Without certainty, how does fair use help? (weekly widget)

Congress recognized that fair use is hard to apply, since one is only certain that a use was fair after a judge decides that it was. So Congress added a provision to encourage teachers and librarians to use fair use where it reasonably can apply. Section 504(c)(2) of the copyright law, part of the section about remedies for infringement, says that “statutory damages,” which are the largest liability in most infringement cases, must be remitted to $0 if the person found to be infringing is BOTH an employee of a non-profit educational institution acting within the scope of his or her employment AND had a good faith belief that the use they made of the copyrighted material was fair use.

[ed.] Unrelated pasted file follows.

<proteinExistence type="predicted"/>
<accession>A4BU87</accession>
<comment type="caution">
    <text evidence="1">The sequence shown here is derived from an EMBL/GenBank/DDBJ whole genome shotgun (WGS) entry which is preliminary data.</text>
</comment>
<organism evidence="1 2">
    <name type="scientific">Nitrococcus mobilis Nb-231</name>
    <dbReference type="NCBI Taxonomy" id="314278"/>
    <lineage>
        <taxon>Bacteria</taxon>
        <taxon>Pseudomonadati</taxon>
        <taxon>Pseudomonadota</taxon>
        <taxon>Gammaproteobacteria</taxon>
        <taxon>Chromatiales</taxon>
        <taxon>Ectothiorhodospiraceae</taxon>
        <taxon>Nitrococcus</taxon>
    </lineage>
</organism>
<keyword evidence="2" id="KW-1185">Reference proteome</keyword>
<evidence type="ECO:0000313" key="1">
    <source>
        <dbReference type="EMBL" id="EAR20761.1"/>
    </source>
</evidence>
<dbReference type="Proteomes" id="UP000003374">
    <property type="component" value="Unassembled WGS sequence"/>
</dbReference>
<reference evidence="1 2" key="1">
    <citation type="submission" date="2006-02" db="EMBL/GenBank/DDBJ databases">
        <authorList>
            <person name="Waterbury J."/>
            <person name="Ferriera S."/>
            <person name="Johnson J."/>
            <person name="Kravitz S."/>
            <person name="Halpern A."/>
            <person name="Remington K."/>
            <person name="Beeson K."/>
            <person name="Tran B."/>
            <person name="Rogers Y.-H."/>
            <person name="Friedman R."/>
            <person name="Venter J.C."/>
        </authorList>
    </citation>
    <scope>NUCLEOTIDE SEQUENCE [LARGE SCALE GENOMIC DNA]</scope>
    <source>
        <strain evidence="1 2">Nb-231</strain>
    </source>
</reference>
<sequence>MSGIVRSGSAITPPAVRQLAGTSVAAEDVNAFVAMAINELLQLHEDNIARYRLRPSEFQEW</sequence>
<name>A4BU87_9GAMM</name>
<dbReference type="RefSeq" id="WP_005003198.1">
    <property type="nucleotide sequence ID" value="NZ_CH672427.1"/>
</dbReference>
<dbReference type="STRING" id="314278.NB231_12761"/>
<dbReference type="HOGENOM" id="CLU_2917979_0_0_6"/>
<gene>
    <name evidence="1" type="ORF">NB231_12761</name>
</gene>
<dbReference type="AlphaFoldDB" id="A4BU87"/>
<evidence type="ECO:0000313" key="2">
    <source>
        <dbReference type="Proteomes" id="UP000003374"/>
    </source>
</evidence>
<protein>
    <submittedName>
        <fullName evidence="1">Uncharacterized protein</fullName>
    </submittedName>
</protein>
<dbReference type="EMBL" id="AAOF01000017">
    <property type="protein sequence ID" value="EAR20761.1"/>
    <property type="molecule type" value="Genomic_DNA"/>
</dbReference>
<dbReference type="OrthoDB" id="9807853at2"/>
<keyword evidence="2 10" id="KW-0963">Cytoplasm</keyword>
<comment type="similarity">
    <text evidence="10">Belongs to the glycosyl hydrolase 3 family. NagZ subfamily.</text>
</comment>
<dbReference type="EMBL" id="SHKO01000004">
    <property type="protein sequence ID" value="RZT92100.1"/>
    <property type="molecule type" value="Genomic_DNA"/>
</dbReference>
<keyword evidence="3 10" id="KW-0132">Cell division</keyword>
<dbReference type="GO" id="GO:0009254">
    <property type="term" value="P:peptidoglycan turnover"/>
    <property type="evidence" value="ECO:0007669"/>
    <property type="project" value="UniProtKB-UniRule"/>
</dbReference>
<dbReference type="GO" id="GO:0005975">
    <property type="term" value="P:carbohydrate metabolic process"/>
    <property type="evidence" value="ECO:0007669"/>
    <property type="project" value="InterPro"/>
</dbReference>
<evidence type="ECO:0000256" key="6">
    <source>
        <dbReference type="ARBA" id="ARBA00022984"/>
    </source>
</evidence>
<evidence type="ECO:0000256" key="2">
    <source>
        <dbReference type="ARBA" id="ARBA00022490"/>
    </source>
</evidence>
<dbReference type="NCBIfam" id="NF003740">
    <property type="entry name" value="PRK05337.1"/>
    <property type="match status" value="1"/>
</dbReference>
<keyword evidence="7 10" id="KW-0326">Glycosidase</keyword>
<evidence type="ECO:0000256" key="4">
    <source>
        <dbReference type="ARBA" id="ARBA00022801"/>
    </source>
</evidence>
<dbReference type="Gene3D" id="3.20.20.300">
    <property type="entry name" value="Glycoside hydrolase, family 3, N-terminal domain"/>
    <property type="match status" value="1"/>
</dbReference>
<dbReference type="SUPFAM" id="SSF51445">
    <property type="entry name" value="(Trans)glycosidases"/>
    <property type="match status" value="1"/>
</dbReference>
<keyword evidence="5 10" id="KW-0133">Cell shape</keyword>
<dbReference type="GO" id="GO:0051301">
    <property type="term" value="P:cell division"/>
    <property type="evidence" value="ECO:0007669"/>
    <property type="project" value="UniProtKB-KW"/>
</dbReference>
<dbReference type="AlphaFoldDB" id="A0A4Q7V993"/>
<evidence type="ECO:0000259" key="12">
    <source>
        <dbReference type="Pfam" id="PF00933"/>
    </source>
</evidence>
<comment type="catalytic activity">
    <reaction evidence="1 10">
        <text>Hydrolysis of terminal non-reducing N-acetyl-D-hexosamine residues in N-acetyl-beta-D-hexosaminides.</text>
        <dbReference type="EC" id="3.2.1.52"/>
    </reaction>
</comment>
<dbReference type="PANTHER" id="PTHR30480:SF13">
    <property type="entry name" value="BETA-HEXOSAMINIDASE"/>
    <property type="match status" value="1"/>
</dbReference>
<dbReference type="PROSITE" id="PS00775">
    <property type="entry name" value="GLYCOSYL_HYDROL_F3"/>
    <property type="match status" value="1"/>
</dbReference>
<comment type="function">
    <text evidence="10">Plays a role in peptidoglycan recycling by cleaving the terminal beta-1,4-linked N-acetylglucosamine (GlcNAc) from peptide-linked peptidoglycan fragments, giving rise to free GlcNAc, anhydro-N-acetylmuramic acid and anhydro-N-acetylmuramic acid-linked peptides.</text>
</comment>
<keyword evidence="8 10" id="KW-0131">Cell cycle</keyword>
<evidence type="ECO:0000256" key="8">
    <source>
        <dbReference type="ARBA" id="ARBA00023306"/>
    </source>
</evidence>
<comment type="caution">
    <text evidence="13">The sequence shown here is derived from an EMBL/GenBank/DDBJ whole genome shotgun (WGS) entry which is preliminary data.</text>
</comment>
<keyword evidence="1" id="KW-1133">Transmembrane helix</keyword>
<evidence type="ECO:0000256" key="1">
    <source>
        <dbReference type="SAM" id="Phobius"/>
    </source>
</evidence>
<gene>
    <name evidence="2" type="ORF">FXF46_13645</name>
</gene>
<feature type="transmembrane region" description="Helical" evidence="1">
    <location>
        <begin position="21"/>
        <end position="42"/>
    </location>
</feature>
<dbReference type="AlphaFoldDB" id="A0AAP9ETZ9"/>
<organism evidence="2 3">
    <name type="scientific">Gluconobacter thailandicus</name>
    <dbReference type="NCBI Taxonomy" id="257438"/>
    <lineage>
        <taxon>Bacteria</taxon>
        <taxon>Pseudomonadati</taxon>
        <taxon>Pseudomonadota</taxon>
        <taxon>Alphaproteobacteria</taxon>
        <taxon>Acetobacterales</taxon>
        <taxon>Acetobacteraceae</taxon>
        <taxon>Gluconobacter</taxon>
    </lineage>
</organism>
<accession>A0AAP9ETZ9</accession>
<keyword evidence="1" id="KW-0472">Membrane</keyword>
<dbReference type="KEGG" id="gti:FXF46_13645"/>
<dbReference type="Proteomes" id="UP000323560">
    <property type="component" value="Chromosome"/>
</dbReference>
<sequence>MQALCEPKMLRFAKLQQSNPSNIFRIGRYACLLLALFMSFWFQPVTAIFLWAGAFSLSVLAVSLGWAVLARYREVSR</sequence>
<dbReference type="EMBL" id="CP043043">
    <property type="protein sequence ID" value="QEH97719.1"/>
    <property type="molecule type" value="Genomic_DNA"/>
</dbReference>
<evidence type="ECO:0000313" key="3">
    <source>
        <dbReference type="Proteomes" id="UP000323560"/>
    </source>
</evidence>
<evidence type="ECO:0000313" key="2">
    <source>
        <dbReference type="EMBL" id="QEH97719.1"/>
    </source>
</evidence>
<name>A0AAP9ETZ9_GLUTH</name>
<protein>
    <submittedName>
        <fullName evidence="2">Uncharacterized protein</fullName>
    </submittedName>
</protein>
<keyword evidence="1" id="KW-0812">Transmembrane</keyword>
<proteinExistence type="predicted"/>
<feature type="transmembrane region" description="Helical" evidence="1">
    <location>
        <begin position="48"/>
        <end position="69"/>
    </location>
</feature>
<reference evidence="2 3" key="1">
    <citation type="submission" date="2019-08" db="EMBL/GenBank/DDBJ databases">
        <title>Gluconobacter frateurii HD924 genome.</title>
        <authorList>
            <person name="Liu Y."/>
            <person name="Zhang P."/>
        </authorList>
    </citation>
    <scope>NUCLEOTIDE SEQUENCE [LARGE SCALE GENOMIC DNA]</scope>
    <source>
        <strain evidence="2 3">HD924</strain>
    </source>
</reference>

This provision greatly reduces the risk when academics think about fair use, since it eliminates most of the money that can be awarded if it is found that the user was mistaken in their fair use analysis. But it is important to note that the belief that a use is fair must be in good faith, which means it has to be both subjectively honest (I really did believe it was fair use) and objectively reasonable (a reasonable person could have come to the same conclusion). In those circumstances, Congress has created an incentive (by reducing what one has to lose) to make reasonable fair uses of protected material. If after carefully considering the fair use factors (this checklist can help), one reasonably believes the use is fair, it is often possible that the educational value of going forward will outweigh this reduced risk of getting it wrong.